Serial romance fraudster’s failed deportation left him free to con £100,000 from women

David Checkley, who has been jailed for 11 years
David Checkley variously claimed that he was a former fighter pilot, a Vietnam War veteran and a successful architect - Metropolitan Police

A serial romance fraudster, who was supposed to be deported after being caught in 2010, has been jailed for another 11 years following his conviction for a string of almost identical crimes.

David Checkley, 65, conned at least 10 women out of a total of £100,000, variously claiming that he was a former fighter pilot, a Vietnam War veteran and a successful architect.

He used the cash to fund a lavish lifestyle buying luxury watches, Harley-Davidson motorbikes and top of the range cars.

But it has emerged that Checkley, who was born in Grenada, should not have even been in the country because his deportation was ordered after his conviction for similar romance frauds.

In 2010, he was jailed for six years and 10 months after pleading guilty to tricking a number of lonely divorced women out of thousands of pounds.

At the time, police feared that he may have targeted more than 30 women, duping them out of half a million pounds, but that many of his victims were too ashamed to come forward.

Among the lies that he told were that he needed money for an operation to cure his Parkinson’s disease and that he had met actor and “fellow sufferer” Michael J Fox.

At one stage he even claimed to be the father of the golfer Tiger Woods and friends with Barack Obama, the US president at the time.

‘Abused honest intentions of victims’

Sentencing him at Bristol Crown Court in 2010 following an investigation by Avon and Somerset Police, Checkley was warned by the judge that he faced deportation on release.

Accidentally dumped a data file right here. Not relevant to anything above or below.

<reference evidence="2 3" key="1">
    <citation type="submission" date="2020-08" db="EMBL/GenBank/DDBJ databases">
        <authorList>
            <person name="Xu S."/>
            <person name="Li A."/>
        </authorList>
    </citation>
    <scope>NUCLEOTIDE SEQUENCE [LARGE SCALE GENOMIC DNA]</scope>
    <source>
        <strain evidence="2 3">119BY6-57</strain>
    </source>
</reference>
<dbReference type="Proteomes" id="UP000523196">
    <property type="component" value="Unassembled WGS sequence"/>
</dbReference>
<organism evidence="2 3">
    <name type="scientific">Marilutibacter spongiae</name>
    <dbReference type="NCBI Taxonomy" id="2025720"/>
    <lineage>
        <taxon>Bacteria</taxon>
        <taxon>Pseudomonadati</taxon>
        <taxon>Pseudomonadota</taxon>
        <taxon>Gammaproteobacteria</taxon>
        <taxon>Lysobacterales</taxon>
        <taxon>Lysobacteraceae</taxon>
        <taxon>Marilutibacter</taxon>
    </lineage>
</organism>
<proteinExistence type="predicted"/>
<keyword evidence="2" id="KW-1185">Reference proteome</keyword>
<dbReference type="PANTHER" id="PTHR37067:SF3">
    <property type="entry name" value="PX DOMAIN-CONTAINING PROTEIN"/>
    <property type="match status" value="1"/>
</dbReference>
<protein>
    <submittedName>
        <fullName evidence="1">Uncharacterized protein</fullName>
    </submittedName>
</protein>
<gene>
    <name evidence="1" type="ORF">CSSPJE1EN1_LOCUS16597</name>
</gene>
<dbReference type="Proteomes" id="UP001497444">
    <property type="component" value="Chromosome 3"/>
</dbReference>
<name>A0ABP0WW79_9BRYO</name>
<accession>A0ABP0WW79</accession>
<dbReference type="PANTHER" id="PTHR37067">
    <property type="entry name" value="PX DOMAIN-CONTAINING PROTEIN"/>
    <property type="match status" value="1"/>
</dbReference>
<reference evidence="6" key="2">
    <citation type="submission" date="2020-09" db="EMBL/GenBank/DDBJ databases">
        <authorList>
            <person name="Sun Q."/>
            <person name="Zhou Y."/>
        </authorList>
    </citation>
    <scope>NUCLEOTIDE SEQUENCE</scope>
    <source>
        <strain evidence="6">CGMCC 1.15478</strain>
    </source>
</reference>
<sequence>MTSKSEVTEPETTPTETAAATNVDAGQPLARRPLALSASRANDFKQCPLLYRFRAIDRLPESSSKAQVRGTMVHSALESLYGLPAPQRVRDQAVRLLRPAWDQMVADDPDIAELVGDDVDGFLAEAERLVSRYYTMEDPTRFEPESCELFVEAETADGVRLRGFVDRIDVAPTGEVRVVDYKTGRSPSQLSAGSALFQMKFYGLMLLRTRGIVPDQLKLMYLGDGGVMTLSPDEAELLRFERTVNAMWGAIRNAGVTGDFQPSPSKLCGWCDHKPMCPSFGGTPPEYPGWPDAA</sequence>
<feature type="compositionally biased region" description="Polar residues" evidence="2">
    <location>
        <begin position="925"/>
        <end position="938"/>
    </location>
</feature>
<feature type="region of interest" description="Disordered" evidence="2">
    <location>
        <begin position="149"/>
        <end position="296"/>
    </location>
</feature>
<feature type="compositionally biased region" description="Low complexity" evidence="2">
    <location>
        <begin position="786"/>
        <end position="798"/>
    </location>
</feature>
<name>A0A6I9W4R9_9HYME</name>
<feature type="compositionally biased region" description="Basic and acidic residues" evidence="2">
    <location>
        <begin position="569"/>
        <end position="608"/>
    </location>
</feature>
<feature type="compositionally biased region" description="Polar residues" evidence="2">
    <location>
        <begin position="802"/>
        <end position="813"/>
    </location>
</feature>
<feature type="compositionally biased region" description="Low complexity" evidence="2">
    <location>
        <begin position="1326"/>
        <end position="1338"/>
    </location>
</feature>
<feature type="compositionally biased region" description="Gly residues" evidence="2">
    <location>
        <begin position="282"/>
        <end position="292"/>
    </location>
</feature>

But his removal did not happen, and using the alias David Cohen, he again embarked on a callous campaign of targeting vulnerable but wealthy women.

He persuaded the women to part with huge sums of money by fabricating a complex web of stories to trick them.

His victims ranged in age from 40 to 70 and were located across the UK.

Checkley had been involved in long-term relationships with some of his victims.

Following an eight-week trial at the Old Bailey, Checkley was found guilty of 19 counts of fraud and one count of theft.

Det Supt John Roch, from the Met Police’s economic crime team, said: “There is no doubt that Checkley is a prolific and systematic fraudster who spun a web of lies to his victims.

“He abused the honest intentions of his victims in the most callous way. He is a fantasist who claimed to lead an enviable lifestyle but in reality, he is a criminal who deceived innocent people for his own financial gain.”

Checkley was previously jailed for five years for false imprisonment and conspiracy to cause grievous bodily harm for his part in the killing of Mark Levy, a presenter on Channel 4’s Big Breakfast, in 2000. He was acquitted of Levy’s murder.

The Home Office has been contacted for comment.